Telepathy A Yogic Siddhi

Telepathy A Yogic Siddhi

Yogic Siddhi Telepathy

Sadhguru often speaks about telepathy within the context of yoga and spirituality. His views on telepathy are closely intertwined with the broader yogic understanding of the interconnectedness of all beings and the nature of consciousness.


“Siddhi” is a Sanskrit term that translates to “perfection,” “achievement,” or “attainment.” In the context of Indian spiritual practices, it refers to supernatural capabilities or powers that may become available to a person as they progress on the path of spiritual development. Siddhis are often discussed in ancient Indian texts, including the Yoga Sutras of Patanjali, and are generally considered a byproduct of intense meditation or yoga practice.

Patanjali’s Yoga Sutras, a foundational text of classical yoga philosophy, describe numerous potential siddhis in the third chapter, the Vibhuti Pada. These include abilities ranging from knowledge of past lives, clairvoyance, and understanding the language of animals to more fantastical abilities like levitation, invisibility, and knowledge of the time of one’s death.


In various talks and interviews, Sadhguru has suggested that telepathy can be understood as a natural capacity of human beings when they attain a certain level of sensitivity and awareness. In this state of heightened awareness, one can pick up the subtlest signals and cues from the environment and other beings.

He often emphasizes that telepathy should not be the goal of yoga or spiritual practice. Seeking such powers, he suggests, can distract from the ultimate aim of spiritual practice, self-realization, or liberation. In addition, he often points out that telepathy is not a substitute for ordinary communication and that it is more important to develop the ability to listen and communicate effectively in ordinary ways. Connecting with others, listening, and understanding their perspective is often more useful than extrasensory abilities.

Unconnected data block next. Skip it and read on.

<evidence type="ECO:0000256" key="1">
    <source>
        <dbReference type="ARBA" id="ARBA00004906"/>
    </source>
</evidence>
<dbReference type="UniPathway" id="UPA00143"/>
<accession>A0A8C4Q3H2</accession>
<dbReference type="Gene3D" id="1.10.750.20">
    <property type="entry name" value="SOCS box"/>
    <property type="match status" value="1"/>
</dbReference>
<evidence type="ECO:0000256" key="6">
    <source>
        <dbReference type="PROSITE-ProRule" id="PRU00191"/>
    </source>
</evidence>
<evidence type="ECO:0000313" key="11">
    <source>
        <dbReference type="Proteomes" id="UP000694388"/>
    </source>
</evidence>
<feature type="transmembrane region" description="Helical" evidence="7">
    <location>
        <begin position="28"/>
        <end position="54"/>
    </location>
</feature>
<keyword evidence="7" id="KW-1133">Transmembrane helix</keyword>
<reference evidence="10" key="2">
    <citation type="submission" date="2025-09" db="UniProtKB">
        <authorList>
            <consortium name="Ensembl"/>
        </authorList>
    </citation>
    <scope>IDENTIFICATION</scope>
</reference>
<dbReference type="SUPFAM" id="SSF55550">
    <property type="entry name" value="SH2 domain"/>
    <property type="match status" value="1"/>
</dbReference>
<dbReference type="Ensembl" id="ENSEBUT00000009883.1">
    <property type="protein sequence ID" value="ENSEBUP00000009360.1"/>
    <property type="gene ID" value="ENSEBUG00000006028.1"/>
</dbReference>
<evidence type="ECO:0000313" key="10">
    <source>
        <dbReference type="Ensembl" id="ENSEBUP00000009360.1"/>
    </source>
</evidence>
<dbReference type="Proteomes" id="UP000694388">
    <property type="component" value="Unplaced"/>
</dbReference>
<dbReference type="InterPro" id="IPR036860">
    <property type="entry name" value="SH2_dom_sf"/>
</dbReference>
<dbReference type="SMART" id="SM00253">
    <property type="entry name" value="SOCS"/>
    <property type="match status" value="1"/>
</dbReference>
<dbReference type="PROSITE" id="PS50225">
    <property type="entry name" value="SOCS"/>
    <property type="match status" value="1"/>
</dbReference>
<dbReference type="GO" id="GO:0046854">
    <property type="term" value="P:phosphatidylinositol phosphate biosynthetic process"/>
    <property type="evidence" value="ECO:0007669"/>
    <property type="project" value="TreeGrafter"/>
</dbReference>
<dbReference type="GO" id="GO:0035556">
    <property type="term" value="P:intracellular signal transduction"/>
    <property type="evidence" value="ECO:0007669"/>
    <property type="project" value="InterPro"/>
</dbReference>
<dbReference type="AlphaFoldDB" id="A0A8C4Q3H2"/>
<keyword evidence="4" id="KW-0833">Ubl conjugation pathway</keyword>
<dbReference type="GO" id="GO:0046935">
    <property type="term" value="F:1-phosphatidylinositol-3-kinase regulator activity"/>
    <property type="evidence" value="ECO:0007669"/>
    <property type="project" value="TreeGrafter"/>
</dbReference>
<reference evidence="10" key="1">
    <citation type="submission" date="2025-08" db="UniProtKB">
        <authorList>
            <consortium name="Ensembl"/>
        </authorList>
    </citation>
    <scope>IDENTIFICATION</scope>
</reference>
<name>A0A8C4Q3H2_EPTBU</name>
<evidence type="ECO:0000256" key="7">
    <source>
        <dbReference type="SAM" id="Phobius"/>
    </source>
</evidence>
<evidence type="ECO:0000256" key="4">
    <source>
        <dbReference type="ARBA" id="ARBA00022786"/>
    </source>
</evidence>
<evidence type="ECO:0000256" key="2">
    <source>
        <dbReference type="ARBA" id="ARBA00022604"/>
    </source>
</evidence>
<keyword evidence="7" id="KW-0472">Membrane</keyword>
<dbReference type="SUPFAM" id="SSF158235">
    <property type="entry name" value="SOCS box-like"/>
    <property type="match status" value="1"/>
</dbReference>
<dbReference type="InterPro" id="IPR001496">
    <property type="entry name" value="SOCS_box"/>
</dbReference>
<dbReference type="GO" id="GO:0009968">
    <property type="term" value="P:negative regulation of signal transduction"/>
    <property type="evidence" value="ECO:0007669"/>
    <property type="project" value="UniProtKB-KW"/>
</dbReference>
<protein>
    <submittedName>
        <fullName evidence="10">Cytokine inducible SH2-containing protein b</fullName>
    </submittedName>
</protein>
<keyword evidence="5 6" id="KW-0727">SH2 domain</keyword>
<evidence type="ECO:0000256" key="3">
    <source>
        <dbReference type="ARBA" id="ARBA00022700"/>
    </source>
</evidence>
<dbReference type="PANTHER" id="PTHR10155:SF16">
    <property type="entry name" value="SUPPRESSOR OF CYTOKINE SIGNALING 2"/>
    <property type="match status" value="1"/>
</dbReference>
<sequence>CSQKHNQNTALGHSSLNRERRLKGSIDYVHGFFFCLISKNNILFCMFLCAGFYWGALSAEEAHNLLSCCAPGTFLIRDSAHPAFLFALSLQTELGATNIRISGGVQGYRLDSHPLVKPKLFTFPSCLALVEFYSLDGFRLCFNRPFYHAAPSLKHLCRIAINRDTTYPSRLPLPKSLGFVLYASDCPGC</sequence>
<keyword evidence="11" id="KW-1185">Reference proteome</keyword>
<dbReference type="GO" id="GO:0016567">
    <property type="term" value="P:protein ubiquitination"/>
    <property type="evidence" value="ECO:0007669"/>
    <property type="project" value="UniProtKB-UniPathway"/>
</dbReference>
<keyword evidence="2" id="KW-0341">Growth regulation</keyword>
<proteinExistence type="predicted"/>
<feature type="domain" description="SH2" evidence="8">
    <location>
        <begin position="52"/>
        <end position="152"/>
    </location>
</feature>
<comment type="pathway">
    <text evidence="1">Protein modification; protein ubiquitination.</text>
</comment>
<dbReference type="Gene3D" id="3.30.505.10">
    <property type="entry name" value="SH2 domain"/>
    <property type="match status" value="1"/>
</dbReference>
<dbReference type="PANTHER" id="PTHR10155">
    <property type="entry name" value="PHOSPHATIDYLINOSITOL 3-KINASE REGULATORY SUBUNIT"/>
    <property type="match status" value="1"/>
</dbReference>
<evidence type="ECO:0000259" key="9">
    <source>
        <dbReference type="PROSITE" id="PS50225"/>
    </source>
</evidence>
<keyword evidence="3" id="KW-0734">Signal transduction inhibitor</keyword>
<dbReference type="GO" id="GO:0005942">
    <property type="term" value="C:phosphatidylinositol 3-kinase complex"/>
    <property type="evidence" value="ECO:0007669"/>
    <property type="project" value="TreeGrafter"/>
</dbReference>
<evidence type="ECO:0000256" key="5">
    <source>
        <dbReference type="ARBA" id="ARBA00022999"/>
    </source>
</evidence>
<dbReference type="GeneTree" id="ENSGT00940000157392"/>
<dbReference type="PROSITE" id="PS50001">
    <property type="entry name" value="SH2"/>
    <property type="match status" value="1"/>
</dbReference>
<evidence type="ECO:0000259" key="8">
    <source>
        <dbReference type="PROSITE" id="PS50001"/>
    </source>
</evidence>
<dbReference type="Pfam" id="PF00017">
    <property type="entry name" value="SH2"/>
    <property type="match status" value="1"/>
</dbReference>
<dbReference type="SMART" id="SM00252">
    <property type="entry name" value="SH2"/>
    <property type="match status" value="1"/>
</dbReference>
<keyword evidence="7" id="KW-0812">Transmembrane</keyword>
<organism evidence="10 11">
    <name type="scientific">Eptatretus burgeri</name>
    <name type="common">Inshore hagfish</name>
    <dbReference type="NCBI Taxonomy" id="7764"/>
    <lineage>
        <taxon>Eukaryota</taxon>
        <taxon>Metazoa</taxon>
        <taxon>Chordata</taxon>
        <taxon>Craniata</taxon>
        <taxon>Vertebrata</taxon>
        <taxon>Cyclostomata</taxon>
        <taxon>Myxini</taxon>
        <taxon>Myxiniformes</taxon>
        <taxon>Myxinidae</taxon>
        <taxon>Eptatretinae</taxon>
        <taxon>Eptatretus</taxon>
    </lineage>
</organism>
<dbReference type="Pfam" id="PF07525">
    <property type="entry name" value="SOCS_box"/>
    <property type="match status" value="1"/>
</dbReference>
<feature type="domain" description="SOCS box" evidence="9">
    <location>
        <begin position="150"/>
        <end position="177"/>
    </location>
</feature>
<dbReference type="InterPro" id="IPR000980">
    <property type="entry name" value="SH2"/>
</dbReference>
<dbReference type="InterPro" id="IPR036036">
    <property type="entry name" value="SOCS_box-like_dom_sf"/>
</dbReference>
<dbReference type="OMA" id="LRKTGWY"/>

While Sadhguru acknowledges the possibility of telepathic abilities arising from spiritual practice, he continually directs the focus back to the fundamental aim of yoga, which is to know and realize the nature of oneself and the ultimate reality. For him, any siddhis or powers are secondary and can even be obstacles if they become the focus of one’s practice.

The Vedic Perspective

In the ancient Vedic tradition, a concept similar to telepathy is known as “Manojava,” one of the Siddhis or spiritual abilities discussed in Patanjali’s Yoga Sutras. Siddhis are supernatural abilities gained through rigorous yoga practices, meditation, and attaining higher states of consciousness.

Manojava is composed of two words: “manas,” meaning mind, and “java” meaning speed. Thus, Manojava can be roughly translated to “speed of the mind.” The siddhi of Manojava involves the ability to send one’s thoughts and intentions instantaneously, much like telepathy.

In the Yoga Sutras, Patanjali warns aspirants about the allure of Siddhis and suggests that they should be viewed with non-attachment. Siddhis are considered milestones on the yogic path, not the destination. They are considered byproducts of the spiritual journey, not the goal itself. The ultimate aim of yoga is liberation (moksha), and it is this goal that yogic practitioners are encouraged to focus on.